A few personal remarks from James provide some interesting thoughts:
Curtis. Another “head case, taught you nothing but loved to give you a serious punch if you were not in a perfect line outside class.
Geography teacher: No name. Set you a lesson and then disappeared to the Clarence pub.
History teacher: No name.
Another rubbish teacher, all dates. I love history but nothing to do with Xavs. One of these spent all of the time playing “pocket billiards”.
The school uniform had to be bought at a firm in St Anns Square.The uniform was rubbish and wore out before the first year. Brown envelopes I am sure were involved. Xaverian insisted that uniform had to be bought from firm but after a while most people bought a blue blazer and fitted a Xaverian badge. (Henry Barry St Ann’s Square – ed) I remember the Tuck shop and when I had money I enjoyed the food.
Pop Eaton was on my”case” all through school but I found out later that he came from the same town in Ireland as my father maybe he was trying to help me. I was a bit of a rebel at school nothing I am proud of but it was as it was.I was a thorn in Brother David ‘s side. A little christian Napoleon.I used to watch when he gave me the cane, he used to be like a force of nature as due to his small size he used to spin around in the room to get momentum before he hit you with the cane.
We fell out with each other when I was approx 15 when Pop Eaton decided he had sent me for the cane when he had not. It ended in a standoff with Brother David and Pop Eaton when I said he had made a mistake and I was not having the cane.They stood there for some minutes thinking about it and then backed off.Afterwards they told they would not enter me for my GSEs and I would have to pay for them out of own pocket. Nice people!!! I would love to say that it ended in a a fairy tale and I collected numerous GSEs but I only collected a Maths GSE which surprised me as it was never my favorite subject so Pop Eaton may have helped. Anyway I am now 74 and I think I had a slightly better education than staying at my previous school.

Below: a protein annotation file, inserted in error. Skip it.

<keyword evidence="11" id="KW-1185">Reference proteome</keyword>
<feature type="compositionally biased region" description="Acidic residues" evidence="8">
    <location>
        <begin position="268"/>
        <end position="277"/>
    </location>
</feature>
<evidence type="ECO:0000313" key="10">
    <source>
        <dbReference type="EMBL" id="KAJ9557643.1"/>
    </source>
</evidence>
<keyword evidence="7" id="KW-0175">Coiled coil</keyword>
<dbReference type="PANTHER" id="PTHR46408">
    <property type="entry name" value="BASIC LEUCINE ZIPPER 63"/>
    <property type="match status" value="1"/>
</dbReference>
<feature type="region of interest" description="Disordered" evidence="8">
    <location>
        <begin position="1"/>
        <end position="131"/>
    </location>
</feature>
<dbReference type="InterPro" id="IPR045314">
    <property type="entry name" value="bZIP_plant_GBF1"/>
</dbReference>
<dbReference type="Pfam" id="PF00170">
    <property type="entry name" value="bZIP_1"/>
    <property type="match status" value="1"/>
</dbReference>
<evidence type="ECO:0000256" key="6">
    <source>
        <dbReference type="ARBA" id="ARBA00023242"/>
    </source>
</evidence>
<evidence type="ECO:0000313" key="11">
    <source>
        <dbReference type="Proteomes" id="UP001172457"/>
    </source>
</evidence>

James Kedian memories
I remember the tuck shop being in the main playground. That is as you came in from Thurloe St it was on the left ,next to the bicycle shed. I remember the bicycle shed, as I got a bit older I got handy at combination locks which were very popular then. I used to go in the bicycle shed and swop around all the locks on the bikes.
I remember the sweet shop on Wilbraham Rd I used to buy cigs there one at a time. It got me into smoking ” grown up” I got the result a few years ago. I do not blame the shop ,times were hard in the fifties, make your living as you can. I remember going to Eire in 1956 and going into a tiny greengrocers and there was a mini bar in the shop with three pumps. I was gobsmacked!!
I spent my time at Xavs in the “threes”. I do not remember knowing the name of the prep school. I do remember altering the shower controls for the showers at the prep school. Whoever designed the school never allowed for school boys. They put the shower controls OUTSIDE the showers. People passing by turned the hot to max and listened to the screams.
Somebody in their wisdom thought It would be a good idea to concrete the playing area for the cricket. This area had fallen in to disrepair and they still used a corky ball. They also only had two pads, so you had to choose which leg to cover. I choose the wrong one and was off school for a week. Corky ball hit me in the knee. I had to make my own way home. It took me hours.
We knew which of the kids in our class came from the prep school. They were not the sharpest ones in the class. One I remember called Fay. His family had quite a few greengrocers/general stores around Manchester before the supermarkets took over (possibly the Hugh Fay Shops – ed). I went out with my father in summer holidays, he was working at the Fay house and I was in the back garden when I saw him in the rear room. He saw me through the window but did not come out. This guy was not the sharpest knife in the box but I am sure he would have got to the top.